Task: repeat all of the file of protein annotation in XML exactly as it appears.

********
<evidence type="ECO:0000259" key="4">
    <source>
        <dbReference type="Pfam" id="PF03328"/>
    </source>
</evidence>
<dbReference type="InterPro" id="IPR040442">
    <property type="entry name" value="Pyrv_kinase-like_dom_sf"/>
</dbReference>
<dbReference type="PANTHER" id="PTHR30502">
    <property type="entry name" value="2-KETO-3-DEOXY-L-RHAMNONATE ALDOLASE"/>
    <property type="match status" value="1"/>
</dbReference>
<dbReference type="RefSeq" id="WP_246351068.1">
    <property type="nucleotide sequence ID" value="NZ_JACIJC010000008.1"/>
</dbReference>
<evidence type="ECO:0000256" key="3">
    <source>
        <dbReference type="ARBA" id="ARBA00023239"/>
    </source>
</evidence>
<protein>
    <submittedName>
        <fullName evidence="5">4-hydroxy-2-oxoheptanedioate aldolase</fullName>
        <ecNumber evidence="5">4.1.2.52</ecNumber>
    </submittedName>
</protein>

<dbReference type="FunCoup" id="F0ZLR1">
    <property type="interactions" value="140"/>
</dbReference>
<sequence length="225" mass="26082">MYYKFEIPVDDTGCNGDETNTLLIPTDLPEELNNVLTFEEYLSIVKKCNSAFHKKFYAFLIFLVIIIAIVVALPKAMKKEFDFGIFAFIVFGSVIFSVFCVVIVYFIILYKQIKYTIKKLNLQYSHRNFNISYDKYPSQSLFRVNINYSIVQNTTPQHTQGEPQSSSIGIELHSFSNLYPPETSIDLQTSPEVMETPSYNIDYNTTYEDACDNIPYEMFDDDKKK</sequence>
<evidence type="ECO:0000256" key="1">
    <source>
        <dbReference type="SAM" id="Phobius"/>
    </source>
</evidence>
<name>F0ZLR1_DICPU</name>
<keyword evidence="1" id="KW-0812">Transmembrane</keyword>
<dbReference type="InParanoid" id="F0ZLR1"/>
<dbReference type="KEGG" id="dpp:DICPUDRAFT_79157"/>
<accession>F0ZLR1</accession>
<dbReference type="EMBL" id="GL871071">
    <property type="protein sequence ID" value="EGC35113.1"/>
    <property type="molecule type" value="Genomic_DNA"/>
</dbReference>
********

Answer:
<evidence type="ECO:0000259" key="4">
    <source>
        <dbReference type="Pfam" id="PF03328"/>
    </source>
</evidence>
<dbReference type="InterPro" id="IPR040442">
    <property type="entry name" value="Pyrv_kinase-like_dom_sf"/>
</dbReference>
<dbReference type="PANTHER" id="PTHR30502">
    <property type="entry name" value="2-KETO-3-DEOXY-L-RHAMNONATE ALDOLASE"/>
    <property type="match status" value="1"/>
</dbReference>
<dbReference type="RefSeq" id="WP_246351068.1">
    <property type="nucleotide sequence ID" value="NZ_JACIJC010000008.1"/>
</dbReference>
<evidence type="ECO:0000256" key="3">
    <source>
        <dbReference type="ARBA" id="ARBA00023239"/>
    </source>
</evidence>
<protein>
    <submittedName>
        <fullName evidence="5">4-hydroxy-2-oxoheptanedioate aldolase</fullName>
        <ecNumber evidence="5">4.1.2.52</ecNumber>
    </submittedName>
</protein>

<dbReference type="FunCoup" id="F0ZLR1">
    <property type="interactions" value="140"/>
</dbReference>
<sequence length="225" mass="26082">MYYKFEIPVDDTGCNGDETNTLLIPTDLPEELNNVLTFEEYLSIVKKCNSAFHKKFYAFLIFLVIIIAIVVALPKAMKKEFDFGIFAFIVFGSVIFSVFCVVIVYFIILYKQIKYTIKKLNLQYSHRNFNISYDKYPSQSLFRVNINYSIVQNTTPQHTQGEPQSSSIGIELHSFSNLYPPETSIDLQTSPEVMETPSYNIDYNTTYEDACDNIPYEMFDDDKKK</sequence>
<evidence type="ECO:0000256" key="1">
    <source>
        <dbReference type="SAM" id="Phobius"/>
    </source>
</evidence>
<name>F0ZLR1_DICPU</name>
<keyword evidence="1" id="KW-0812">Transmembrane</keyword>
<dbReference type="InParanoid" id="F0ZLR1"/>
<dbReference type="KEGG" id="dpp:DICPUDRAFT_79157"/>
<accession>F0ZLR1</accession>
<dbReference type="EMBL" id="GL871071">
    <property type="protein sequence ID" value="EGC35113.1"/>
    <property type="molecule type" value="Genomic_DNA"/>
</dbReference>